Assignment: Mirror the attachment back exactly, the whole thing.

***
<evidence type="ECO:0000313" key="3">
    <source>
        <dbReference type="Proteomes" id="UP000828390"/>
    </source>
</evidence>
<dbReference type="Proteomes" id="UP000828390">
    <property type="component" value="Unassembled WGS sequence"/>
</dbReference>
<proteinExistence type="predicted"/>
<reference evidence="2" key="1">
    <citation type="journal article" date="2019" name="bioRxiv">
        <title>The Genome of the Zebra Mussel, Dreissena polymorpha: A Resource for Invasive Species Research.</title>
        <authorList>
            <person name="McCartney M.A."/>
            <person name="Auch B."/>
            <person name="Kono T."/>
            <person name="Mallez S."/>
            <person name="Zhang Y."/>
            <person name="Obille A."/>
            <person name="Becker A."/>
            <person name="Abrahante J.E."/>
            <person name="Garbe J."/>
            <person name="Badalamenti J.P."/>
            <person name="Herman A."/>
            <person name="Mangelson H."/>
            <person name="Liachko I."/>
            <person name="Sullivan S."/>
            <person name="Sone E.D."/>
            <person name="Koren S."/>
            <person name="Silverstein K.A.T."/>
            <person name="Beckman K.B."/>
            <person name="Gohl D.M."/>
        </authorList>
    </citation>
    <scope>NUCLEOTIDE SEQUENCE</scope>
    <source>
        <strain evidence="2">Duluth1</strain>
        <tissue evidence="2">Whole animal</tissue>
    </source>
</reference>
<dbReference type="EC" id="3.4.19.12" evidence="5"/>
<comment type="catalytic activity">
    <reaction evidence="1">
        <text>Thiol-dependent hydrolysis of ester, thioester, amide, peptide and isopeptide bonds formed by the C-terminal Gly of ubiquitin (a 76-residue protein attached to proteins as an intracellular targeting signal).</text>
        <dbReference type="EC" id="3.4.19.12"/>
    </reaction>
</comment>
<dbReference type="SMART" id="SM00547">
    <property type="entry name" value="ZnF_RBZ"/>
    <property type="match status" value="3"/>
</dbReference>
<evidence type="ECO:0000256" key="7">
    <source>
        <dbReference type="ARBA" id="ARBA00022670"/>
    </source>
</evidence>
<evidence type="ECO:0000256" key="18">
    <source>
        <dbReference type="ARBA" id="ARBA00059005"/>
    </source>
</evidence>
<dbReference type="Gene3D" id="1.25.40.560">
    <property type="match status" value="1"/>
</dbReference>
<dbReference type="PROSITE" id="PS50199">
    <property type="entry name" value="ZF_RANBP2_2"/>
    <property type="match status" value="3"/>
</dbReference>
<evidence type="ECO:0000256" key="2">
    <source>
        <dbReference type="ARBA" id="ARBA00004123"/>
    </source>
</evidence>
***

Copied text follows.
<evidence type="ECO:0000313" key="3">
    <source>
        <dbReference type="Proteomes" id="UP000828390"/>
    </source>
</evidence>
<dbReference type="Proteomes" id="UP000828390">
    <property type="component" value="Unassembled WGS sequence"/>
</dbReference>
<proteinExistence type="predicted"/>
<reference evidence="2" key="1">
    <citation type="journal article" date="2019" name="bioRxiv">
        <title>The Genome of the Zebra Mussel, Dreissena polymorpha: A Resource for Invasive Species Research.</title>
        <authorList>
            <person name="McCartney M.A."/>
            <person name="Auch B."/>
            <person name="Kono T."/>
            <person name="Mallez S."/>
            <person name="Zhang Y."/>
            <person name="Obille A."/>
            <person name="Becker A."/>
            <person name="Abrahante J.E."/>
            <person name="Garbe J."/>
            <person name="Badalamenti J.P."/>
            <person name="Herman A."/>
            <person name="Mangelson H."/>
            <person name="Liachko I."/>
            <person name="Sullivan S."/>
            <person name="Sone E.D."/>
            <person name="Koren S."/>
            <person name="Silverstein K.A.T."/>
            <person name="Beckman K.B."/>
            <person name="Gohl D.M."/>
        </authorList>
    </citation>
    <scope>NUCLEOTIDE SEQUENCE</scope>
    <source>
        <strain evidence="2">Duluth1</strain>
        <tissue evidence="2">Whole animal</tissue>
    </source>
</reference>
<dbReference type="EC" id="3.4.19.12" evidence="5"/>
<comment type="catalytic activity">
    <reaction evidence="1">
        <text>Thiol-dependent hydrolysis of ester, thioester, amide, peptide and isopeptide bonds formed by the C-terminal Gly of ubiquitin (a 76-residue protein attached to proteins as an intracellular targeting signal).</text>
        <dbReference type="EC" id="3.4.19.12"/>
    </reaction>
</comment>
<dbReference type="SMART" id="SM00547">
    <property type="entry name" value="ZnF_RBZ"/>
    <property type="match status" value="3"/>
</dbReference>
<evidence type="ECO:0000256" key="7">
    <source>
        <dbReference type="ARBA" id="ARBA00022670"/>
    </source>
</evidence>
<evidence type="ECO:0000256" key="18">
    <source>
        <dbReference type="ARBA" id="ARBA00059005"/>
    </source>
</evidence>
<dbReference type="Gene3D" id="1.25.40.560">
    <property type="match status" value="1"/>
</dbReference>
<dbReference type="PROSITE" id="PS50199">
    <property type="entry name" value="ZF_RANBP2_2"/>
    <property type="match status" value="3"/>
</dbReference>
<evidence type="ECO:0000256" key="2">
    <source>
        <dbReference type="ARBA" id="ARBA00004123"/>
    </source>
</evidence>